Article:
Do Octopuses Dream?

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New footage shows a sleeping octopus changing colors, indicating the creature may be dreaming.

In a new PBS video, a napping octopus changes colors, leading scientists to believe that the animal is camouflaging itself to the environments in its dream.

Octopuses are highly intelligent creatures. With a brain-to-body ratio similar to that of mammals, octopuses are capable of high-order cognitive behaviors like problem-solving and tool use. They can unscrew lids, open jars, and break into child-proof containers. These brilliant animals have even been reported escaping aquariums and finding their way back to sea and taking apart the plumbing of their own tanks.

Like mammals, octopuses go through alternating quiet and active sleep stages. Similar to how a human’s breathing and heart rate increase during dreams in REM sleep — in active sleep, an octopus’s skin changes color, their bodies twitch, and their suckers retract.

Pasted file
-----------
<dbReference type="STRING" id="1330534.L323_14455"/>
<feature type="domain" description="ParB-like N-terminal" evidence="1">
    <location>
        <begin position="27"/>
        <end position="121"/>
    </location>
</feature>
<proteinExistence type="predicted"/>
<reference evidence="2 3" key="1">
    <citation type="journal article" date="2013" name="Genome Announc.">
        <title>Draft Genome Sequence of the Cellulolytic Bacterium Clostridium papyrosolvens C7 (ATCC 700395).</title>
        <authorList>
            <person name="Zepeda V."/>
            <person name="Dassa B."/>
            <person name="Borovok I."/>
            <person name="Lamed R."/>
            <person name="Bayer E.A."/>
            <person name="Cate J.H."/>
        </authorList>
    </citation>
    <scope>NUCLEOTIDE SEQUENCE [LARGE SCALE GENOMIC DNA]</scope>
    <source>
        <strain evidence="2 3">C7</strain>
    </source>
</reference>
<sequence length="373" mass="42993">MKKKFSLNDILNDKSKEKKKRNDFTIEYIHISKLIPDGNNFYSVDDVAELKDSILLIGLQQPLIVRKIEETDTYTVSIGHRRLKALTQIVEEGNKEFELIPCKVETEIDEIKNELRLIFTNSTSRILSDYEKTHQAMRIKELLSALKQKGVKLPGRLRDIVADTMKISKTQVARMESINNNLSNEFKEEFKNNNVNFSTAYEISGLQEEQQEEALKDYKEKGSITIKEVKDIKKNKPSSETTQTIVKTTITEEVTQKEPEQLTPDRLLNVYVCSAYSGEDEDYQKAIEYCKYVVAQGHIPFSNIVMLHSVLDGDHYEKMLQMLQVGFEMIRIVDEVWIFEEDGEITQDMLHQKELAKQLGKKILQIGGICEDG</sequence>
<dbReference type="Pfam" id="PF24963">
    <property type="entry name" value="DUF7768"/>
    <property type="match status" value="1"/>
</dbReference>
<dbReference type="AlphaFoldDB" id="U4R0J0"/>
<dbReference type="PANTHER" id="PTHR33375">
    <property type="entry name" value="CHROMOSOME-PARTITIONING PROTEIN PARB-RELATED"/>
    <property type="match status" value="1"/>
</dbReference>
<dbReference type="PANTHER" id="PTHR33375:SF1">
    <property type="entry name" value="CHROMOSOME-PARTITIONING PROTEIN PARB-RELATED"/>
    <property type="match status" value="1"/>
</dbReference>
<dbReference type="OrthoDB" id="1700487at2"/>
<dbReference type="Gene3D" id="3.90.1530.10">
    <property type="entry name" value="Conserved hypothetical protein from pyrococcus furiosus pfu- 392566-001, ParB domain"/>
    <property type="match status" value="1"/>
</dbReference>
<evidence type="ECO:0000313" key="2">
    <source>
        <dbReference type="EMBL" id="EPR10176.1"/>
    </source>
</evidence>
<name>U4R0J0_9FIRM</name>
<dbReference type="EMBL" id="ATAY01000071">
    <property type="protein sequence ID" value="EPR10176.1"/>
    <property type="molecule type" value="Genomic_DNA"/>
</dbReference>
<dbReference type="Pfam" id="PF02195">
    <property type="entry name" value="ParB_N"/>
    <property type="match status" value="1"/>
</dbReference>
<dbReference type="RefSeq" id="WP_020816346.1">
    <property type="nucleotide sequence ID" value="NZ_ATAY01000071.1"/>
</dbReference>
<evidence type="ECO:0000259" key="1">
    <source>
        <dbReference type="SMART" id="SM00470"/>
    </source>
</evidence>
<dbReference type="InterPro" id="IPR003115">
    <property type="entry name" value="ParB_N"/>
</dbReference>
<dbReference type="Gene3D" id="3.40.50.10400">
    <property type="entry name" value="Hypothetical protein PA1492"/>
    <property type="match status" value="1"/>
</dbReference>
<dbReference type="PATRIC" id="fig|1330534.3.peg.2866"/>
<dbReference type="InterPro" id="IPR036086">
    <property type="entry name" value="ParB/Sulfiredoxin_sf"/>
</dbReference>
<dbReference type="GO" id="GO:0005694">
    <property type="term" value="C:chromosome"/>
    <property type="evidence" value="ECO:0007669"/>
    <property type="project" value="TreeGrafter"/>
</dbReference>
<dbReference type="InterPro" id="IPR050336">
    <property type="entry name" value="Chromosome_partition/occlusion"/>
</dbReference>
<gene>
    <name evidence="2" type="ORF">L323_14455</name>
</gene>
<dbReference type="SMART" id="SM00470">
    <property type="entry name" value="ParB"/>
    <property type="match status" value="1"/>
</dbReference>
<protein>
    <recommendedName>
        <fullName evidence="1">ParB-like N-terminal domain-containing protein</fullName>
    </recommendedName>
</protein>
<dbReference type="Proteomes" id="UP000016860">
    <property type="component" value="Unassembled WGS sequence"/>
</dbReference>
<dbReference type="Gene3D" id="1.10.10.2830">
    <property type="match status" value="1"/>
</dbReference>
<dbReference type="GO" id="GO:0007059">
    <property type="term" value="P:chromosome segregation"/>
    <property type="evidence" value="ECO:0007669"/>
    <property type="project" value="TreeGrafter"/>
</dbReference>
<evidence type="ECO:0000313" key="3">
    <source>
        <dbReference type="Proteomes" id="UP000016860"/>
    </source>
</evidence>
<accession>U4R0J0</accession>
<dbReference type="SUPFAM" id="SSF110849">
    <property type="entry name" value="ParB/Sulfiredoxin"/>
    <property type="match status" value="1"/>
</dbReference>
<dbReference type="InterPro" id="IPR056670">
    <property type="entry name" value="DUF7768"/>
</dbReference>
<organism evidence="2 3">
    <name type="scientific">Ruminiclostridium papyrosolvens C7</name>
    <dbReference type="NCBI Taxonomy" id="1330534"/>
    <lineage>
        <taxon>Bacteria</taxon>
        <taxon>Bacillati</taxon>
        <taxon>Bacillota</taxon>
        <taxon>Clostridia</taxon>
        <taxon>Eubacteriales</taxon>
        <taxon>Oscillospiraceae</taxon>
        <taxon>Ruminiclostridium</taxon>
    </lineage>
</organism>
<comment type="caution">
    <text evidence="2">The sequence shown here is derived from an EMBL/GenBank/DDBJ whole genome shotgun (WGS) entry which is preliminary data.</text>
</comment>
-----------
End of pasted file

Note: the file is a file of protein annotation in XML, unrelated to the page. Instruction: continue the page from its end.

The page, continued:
Unlike humans, however, active sleep for octopuses does not last very long.

“If they are dreaming, they are dreaming for up to a minute,” said Sidarta Ribeiro, a neuroscientist at the Universidade Federal do Rio Grande do Norte in Brazil.

Likely, octopuses’ dreams are not very complex given how short their bursts of active sleep are. The scientists liken these dreams to short video clips or gifs, only a few seconds to a minute long.

“For around 40 seconds, [octopuses] dramatically change their color and their skin texture. Their eyes are also moving,” said Sylvia Medeiros of the Brain Institute at the Federal University of Rio Grande do Norte. “All of this happens very conspicuously.”

These invertebrates cycle through active and quiet sleep stages every 30-40 minutes.

To confirm the animals were actually sleeping, the scientists performed a series of visual and tactile stimulation tests. The researchers checked to see if the octopuses would respond to a favorite food item like a swimming crab, or to vibrations made by tapping on the glass. In each instance, the octopuses required a stronger stimulus to produce a reaction than when they were awake, confirming that the observed behavior was indeed sleeping.

In future studies, researchers want to explore the link between octopuses’ dreams and their extreme intelligence, thinking, and learning.

 

By Tatum Lenberg

 

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